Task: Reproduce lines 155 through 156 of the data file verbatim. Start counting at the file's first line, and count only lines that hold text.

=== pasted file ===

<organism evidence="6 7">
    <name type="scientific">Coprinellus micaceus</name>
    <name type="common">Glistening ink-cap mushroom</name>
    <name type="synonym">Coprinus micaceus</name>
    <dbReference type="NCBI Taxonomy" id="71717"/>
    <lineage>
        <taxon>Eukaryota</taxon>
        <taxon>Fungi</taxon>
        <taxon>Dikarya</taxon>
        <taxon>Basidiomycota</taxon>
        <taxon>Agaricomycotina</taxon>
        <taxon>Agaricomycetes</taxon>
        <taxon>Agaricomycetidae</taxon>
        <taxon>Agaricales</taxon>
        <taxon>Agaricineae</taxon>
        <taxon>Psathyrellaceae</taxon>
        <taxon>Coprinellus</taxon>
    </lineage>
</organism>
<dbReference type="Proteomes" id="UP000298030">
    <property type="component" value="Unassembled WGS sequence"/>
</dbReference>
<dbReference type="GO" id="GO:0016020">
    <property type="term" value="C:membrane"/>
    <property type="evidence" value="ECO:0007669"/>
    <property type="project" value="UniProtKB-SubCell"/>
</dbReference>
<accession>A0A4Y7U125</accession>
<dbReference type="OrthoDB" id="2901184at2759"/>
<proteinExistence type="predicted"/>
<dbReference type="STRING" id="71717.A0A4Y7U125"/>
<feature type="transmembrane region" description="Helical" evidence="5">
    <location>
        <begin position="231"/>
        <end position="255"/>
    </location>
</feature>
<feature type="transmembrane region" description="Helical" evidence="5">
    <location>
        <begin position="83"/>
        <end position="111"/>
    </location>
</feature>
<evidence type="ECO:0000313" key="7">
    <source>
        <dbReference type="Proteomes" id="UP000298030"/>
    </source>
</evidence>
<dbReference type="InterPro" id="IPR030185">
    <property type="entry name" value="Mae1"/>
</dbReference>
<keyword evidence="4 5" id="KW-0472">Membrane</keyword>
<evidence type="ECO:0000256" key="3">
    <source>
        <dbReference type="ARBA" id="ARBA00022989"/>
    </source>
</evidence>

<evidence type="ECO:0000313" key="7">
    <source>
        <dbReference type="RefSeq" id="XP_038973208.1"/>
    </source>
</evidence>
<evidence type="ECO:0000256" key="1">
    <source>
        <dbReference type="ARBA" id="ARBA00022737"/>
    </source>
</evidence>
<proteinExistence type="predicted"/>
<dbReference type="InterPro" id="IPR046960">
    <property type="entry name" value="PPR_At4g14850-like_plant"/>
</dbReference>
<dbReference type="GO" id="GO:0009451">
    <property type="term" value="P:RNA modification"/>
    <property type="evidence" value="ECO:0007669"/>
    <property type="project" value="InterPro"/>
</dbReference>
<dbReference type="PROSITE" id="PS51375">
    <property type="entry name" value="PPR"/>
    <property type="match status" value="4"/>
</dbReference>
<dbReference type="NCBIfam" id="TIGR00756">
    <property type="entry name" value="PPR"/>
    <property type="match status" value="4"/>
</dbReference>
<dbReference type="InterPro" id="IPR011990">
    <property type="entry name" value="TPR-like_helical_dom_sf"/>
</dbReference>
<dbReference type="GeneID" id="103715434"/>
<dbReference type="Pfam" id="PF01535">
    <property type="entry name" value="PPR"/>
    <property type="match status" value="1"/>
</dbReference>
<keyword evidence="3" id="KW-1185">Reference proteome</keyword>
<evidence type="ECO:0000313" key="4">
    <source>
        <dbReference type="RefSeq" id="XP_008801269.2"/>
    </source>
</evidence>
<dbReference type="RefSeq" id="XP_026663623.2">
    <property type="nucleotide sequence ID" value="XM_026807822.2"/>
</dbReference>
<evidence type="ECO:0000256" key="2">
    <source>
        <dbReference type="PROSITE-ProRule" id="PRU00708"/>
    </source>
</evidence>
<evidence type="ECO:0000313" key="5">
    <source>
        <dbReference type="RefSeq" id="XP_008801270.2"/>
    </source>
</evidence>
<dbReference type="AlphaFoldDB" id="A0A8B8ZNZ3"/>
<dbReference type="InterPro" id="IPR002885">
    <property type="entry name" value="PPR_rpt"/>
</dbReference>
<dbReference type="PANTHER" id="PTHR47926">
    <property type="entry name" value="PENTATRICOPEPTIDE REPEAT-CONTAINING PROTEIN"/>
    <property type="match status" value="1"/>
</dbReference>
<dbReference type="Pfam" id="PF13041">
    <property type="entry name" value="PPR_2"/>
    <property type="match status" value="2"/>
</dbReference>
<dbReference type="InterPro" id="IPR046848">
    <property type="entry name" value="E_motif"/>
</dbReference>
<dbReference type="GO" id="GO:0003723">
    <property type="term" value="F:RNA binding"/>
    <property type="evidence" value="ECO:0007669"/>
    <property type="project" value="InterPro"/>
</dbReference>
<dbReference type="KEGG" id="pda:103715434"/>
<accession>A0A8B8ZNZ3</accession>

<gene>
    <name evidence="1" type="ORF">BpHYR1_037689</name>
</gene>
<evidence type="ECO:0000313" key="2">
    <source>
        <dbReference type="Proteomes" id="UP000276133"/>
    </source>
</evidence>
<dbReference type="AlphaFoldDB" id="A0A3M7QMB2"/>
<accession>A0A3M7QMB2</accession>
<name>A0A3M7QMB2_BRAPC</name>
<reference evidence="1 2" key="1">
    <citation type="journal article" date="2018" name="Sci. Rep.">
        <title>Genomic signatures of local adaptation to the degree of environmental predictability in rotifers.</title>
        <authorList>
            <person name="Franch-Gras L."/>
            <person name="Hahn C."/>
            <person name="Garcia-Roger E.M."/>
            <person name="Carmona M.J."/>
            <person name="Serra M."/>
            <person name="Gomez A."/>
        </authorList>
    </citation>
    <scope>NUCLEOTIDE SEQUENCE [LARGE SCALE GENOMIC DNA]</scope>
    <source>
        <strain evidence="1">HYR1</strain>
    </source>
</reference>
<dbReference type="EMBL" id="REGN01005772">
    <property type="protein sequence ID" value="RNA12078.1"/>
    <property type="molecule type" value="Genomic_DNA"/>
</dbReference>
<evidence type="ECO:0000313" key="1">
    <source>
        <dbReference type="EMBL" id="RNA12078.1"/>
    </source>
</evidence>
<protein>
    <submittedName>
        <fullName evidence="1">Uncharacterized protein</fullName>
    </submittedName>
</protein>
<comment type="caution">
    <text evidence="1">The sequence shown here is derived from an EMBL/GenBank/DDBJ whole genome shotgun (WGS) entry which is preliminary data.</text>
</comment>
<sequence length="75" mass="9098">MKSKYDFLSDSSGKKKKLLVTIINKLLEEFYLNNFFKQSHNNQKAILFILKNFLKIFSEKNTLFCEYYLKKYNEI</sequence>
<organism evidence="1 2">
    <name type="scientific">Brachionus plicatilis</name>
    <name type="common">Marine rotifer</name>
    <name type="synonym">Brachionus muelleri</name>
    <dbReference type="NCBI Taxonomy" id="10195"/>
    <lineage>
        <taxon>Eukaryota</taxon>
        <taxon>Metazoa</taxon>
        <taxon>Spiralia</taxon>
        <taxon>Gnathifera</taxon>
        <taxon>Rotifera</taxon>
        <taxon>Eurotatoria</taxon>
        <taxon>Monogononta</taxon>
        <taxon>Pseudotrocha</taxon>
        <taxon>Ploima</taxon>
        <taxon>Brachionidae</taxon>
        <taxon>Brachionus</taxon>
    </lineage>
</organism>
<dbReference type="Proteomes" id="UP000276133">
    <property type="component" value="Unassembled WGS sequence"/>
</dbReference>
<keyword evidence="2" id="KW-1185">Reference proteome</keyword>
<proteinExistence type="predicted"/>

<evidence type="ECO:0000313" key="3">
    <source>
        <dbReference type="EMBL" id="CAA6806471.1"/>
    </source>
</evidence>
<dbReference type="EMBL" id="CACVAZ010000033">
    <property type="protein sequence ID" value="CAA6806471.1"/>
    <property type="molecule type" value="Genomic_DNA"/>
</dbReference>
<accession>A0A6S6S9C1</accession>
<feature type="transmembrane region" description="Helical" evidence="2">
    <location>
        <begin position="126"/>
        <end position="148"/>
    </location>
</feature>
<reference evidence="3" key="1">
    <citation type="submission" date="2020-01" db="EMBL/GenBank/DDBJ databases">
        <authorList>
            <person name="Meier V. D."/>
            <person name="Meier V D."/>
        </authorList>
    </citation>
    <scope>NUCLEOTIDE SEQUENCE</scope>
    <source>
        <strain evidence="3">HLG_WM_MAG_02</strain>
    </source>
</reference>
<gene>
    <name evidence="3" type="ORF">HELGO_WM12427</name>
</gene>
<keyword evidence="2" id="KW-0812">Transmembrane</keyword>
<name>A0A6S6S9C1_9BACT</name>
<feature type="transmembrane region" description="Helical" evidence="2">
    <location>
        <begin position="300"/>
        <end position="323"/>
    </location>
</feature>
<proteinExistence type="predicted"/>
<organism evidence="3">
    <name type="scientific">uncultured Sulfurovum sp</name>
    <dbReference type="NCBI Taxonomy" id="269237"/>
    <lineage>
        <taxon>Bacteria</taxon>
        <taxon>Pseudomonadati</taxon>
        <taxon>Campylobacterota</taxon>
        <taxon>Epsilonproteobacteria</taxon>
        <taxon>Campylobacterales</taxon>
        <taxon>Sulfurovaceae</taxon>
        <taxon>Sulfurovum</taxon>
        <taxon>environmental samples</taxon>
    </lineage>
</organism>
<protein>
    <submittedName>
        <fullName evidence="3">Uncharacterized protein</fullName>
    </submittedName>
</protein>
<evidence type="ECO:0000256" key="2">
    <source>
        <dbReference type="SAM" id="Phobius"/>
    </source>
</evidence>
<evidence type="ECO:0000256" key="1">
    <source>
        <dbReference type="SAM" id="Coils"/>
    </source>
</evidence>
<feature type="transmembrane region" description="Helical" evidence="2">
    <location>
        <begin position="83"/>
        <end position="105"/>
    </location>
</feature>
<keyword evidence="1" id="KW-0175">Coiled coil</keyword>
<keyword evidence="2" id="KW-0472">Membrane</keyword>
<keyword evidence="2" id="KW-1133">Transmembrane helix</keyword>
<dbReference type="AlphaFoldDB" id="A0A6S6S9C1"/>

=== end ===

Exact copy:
        </authorList>
    </citation>